Traditional Land Uses and Claims (First Nation and Métis)
Environmental Assessment Terms of Reference
Section 7.3.4, pg 46, prepared by Dillon Consulting for the TRCA
The Project Study Area does not contain any First Nation reserves. However, archaeological evidence gathered in this area shows that the First Nations people established settlements along the Scarborough Bluffs dating back 10,000 years, making this one of the oldest inhabited sites in the City of Toronto.
The Project Study Area is located on lands originally surrendered as part of the 1787 Johnson-Butler Purchase. However, in 1794 the Crown acknowledged that the Johnson-Butler Purchase was not valid due to a number of irregularities in the treaty document. The lands within the Project Study Area were therefore not formally surrendered until 1923 as part of the Williams Commission. Specifically, the Project Study Area is found within the Clause 2 Williams Treaty lands. The seven First Nation signatories of the Williams Treaty include the Mississaugas of Scugog Island, the Mississaugas of Alderville, Hiawatha, Curve Lake, Chippewa of Rama-Mnjakaning, the Chippewa of Georgina Island, and Beausoleil First Nations.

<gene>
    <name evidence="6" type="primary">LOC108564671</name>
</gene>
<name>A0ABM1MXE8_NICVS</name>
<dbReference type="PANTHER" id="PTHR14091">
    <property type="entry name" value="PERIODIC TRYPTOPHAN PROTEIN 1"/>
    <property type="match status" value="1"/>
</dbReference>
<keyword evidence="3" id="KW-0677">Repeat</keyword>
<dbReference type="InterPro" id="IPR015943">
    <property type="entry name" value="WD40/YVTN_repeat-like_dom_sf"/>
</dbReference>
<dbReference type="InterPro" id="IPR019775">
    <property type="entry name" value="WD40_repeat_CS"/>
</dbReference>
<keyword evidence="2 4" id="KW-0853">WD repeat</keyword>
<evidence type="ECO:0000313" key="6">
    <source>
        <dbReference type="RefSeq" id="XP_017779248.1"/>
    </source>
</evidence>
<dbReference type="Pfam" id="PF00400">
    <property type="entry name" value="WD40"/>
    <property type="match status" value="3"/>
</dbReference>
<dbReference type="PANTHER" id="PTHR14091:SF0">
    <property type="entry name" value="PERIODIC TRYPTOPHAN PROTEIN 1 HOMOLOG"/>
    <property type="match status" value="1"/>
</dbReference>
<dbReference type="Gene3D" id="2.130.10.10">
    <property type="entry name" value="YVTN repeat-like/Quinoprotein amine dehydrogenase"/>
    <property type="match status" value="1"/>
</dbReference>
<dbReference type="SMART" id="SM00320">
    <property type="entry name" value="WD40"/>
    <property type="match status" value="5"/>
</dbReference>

In addition to the Williams Treaty signatories, other First Nations and Métis may have an interest in the Project, including potential project effects to traditional land and/or treaty rights and land claims. Specifically, Aboriginal and/or treaty rights related to hunting, fishing, and harvesting have the potential to be affected by the Project. Engagement is currently underway with First Nation and Métis communities, as well as applicable regulators, to determine possible interests (refer to Section 10 and Record of Consultation provided as a separate document). TRCA will consider First Nation and Métis interests during the Project planning and design phase, and will provide the results of the consultation program in the EA Report.